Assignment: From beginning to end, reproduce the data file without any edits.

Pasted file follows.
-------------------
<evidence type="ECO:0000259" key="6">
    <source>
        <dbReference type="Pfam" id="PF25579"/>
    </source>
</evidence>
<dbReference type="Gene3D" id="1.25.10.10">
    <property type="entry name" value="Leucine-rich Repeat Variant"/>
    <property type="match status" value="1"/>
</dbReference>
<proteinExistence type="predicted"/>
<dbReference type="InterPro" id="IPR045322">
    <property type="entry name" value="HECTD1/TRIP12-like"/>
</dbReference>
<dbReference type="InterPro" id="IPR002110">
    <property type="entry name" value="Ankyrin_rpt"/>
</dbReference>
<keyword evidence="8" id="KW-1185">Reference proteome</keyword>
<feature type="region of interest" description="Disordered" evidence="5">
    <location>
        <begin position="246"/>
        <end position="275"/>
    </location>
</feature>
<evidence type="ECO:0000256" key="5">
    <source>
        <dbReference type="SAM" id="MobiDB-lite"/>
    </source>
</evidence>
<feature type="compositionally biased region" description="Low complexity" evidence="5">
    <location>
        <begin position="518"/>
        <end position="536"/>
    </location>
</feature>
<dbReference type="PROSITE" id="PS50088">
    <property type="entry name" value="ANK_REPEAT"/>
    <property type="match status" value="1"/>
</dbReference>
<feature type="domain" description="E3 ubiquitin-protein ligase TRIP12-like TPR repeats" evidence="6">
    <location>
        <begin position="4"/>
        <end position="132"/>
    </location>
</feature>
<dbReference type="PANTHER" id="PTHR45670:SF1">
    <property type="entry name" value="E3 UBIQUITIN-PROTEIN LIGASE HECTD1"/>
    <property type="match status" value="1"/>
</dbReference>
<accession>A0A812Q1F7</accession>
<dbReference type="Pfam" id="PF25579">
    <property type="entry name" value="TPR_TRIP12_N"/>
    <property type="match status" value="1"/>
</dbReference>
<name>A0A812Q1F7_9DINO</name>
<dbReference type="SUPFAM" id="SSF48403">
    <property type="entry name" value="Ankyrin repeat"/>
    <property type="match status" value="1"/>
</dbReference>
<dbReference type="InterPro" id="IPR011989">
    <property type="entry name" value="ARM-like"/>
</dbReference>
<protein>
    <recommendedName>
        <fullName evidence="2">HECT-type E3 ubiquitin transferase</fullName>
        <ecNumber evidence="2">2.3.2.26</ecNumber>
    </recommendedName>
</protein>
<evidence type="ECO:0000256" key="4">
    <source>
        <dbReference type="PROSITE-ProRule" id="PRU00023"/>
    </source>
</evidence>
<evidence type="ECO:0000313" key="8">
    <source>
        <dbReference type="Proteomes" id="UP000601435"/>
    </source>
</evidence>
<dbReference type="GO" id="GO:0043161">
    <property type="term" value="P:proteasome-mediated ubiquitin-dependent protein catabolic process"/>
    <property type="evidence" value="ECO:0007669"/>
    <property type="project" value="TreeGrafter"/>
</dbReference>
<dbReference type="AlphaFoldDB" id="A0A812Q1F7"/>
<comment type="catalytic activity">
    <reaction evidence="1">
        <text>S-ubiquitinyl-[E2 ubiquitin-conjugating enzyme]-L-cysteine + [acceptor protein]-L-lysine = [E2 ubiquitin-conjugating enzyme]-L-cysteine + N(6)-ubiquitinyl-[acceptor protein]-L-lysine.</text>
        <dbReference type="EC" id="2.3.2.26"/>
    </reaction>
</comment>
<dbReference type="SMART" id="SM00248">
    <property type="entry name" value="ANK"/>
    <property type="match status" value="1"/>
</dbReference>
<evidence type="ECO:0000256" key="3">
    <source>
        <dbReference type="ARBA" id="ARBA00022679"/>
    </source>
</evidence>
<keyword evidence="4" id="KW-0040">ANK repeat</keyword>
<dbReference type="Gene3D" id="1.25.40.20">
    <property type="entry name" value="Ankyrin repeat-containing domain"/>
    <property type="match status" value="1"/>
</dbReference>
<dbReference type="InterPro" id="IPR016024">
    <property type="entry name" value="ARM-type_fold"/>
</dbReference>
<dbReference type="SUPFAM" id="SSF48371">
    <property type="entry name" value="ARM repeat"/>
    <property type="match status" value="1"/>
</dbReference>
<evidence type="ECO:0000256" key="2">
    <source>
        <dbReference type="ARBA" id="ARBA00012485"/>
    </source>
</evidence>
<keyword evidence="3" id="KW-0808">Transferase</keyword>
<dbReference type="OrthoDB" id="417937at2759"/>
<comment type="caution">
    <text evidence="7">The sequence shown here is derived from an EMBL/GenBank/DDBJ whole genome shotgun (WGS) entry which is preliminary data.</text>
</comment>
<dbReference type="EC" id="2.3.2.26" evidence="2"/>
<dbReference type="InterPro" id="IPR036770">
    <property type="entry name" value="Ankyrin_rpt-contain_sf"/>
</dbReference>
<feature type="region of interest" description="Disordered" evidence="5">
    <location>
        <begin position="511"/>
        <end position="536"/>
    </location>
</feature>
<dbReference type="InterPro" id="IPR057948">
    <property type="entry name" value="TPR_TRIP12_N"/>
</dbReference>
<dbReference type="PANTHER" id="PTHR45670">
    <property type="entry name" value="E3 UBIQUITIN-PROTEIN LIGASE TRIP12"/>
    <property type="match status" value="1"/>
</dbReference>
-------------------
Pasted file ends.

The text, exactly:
<evidence type="ECO:0000259" key="6">
    <source>
        <dbReference type="Pfam" id="PF25579"/>
    </source>
</evidence>
<dbReference type="Gene3D" id="1.25.10.10">
    <property type="entry name" value="Leucine-rich Repeat Variant"/>
    <property type="match status" value="1"/>
</dbReference>
<proteinExistence type="predicted"/>
<dbReference type="InterPro" id="IPR045322">
    <property type="entry name" value="HECTD1/TRIP12-like"/>
</dbReference>
<dbReference type="InterPro" id="IPR002110">
    <property type="entry name" value="Ankyrin_rpt"/>
</dbReference>
<keyword evidence="8" id="KW-1185">Reference proteome</keyword>
<feature type="region of interest" description="Disordered" evidence="5">
    <location>
        <begin position="246"/>
        <end position="275"/>
    </location>
</feature>
<evidence type="ECO:0000256" key="5">
    <source>
        <dbReference type="SAM" id="MobiDB-lite"/>
    </source>
</evidence>
<feature type="compositionally biased region" description="Low complexity" evidence="5">
    <location>
        <begin position="518"/>
        <end position="536"/>
    </location>
</feature>
<dbReference type="PROSITE" id="PS50088">
    <property type="entry name" value="ANK_REPEAT"/>
    <property type="match status" value="1"/>
</dbReference>
<feature type="domain" description="E3 ubiquitin-protein ligase TRIP12-like TPR repeats" evidence="6">
    <location>
        <begin position="4"/>
        <end position="132"/>
    </location>
</feature>
<dbReference type="PANTHER" id="PTHR45670:SF1">
    <property type="entry name" value="E3 UBIQUITIN-PROTEIN LIGASE HECTD1"/>
    <property type="match status" value="1"/>
</dbReference>
<accession>A0A812Q1F7</accession>
<dbReference type="Pfam" id="PF25579">
    <property type="entry name" value="TPR_TRIP12_N"/>
    <property type="match status" value="1"/>
</dbReference>
<name>A0A812Q1F7_9DINO</name>
<dbReference type="SUPFAM" id="SSF48403">
    <property type="entry name" value="Ankyrin repeat"/>
    <property type="match status" value="1"/>
</dbReference>
<dbReference type="InterPro" id="IPR011989">
    <property type="entry name" value="ARM-like"/>
</dbReference>
<protein>
    <recommendedName>
        <fullName evidence="2">HECT-type E3 ubiquitin transferase</fullName>
        <ecNumber evidence="2">2.3.2.26</ecNumber>
    </recommendedName>
</protein>
<evidence type="ECO:0000256" key="4">
    <source>
        <dbReference type="PROSITE-ProRule" id="PRU00023"/>
    </source>
</evidence>
<evidence type="ECO:0000313" key="8">
    <source>
        <dbReference type="Proteomes" id="UP000601435"/>
    </source>
</evidence>
<dbReference type="GO" id="GO:0043161">
    <property type="term" value="P:proteasome-mediated ubiquitin-dependent protein catabolic process"/>
    <property type="evidence" value="ECO:0007669"/>
    <property type="project" value="TreeGrafter"/>
</dbReference>
<dbReference type="AlphaFoldDB" id="A0A812Q1F7"/>
<comment type="catalytic activity">
    <reaction evidence="1">
        <text>S-ubiquitinyl-[E2 ubiquitin-conjugating enzyme]-L-cysteine + [acceptor protein]-L-lysine = [E2 ubiquitin-conjugating enzyme]-L-cysteine + N(6)-ubiquitinyl-[acceptor protein]-L-lysine.</text>
        <dbReference type="EC" id="2.3.2.26"/>
    </reaction>
</comment>
<dbReference type="SMART" id="SM00248">
    <property type="entry name" value="ANK"/>
    <property type="match status" value="1"/>
</dbReference>
<evidence type="ECO:0000256" key="3">
    <source>
        <dbReference type="ARBA" id="ARBA00022679"/>
    </source>
</evidence>
<keyword evidence="4" id="KW-0040">ANK repeat</keyword>
<dbReference type="Gene3D" id="1.25.40.20">
    <property type="entry name" value="Ankyrin repeat-containing domain"/>
    <property type="match status" value="1"/>
</dbReference>
<dbReference type="InterPro" id="IPR016024">
    <property type="entry name" value="ARM-type_fold"/>
</dbReference>
<dbReference type="SUPFAM" id="SSF48371">
    <property type="entry name" value="ARM repeat"/>
    <property type="match status" value="1"/>
</dbReference>
<evidence type="ECO:0000256" key="2">
    <source>
        <dbReference type="ARBA" id="ARBA00012485"/>
    </source>
</evidence>
<keyword evidence="3" id="KW-0808">Transferase</keyword>
<dbReference type="OrthoDB" id="417937at2759"/>
<comment type="caution">
    <text evidence="7">The sequence shown here is derived from an EMBL/GenBank/DDBJ whole genome shotgun (WGS) entry which is preliminary data.</text>
</comment>
<dbReference type="EC" id="2.3.2.26" evidence="2"/>
<dbReference type="InterPro" id="IPR036770">
    <property type="entry name" value="Ankyrin_rpt-contain_sf"/>
</dbReference>
<feature type="region of interest" description="Disordered" evidence="5">
    <location>
        <begin position="511"/>
        <end position="536"/>
    </location>
</feature>
<dbReference type="InterPro" id="IPR057948">
    <property type="entry name" value="TPR_TRIP12_N"/>
</dbReference>
<dbReference type="PANTHER" id="PTHR45670">
    <property type="entry name" value="E3 UBIQUITIN-PROTEIN LIGASE TRIP12"/>
    <property type="match status" value="1"/>
</dbReference>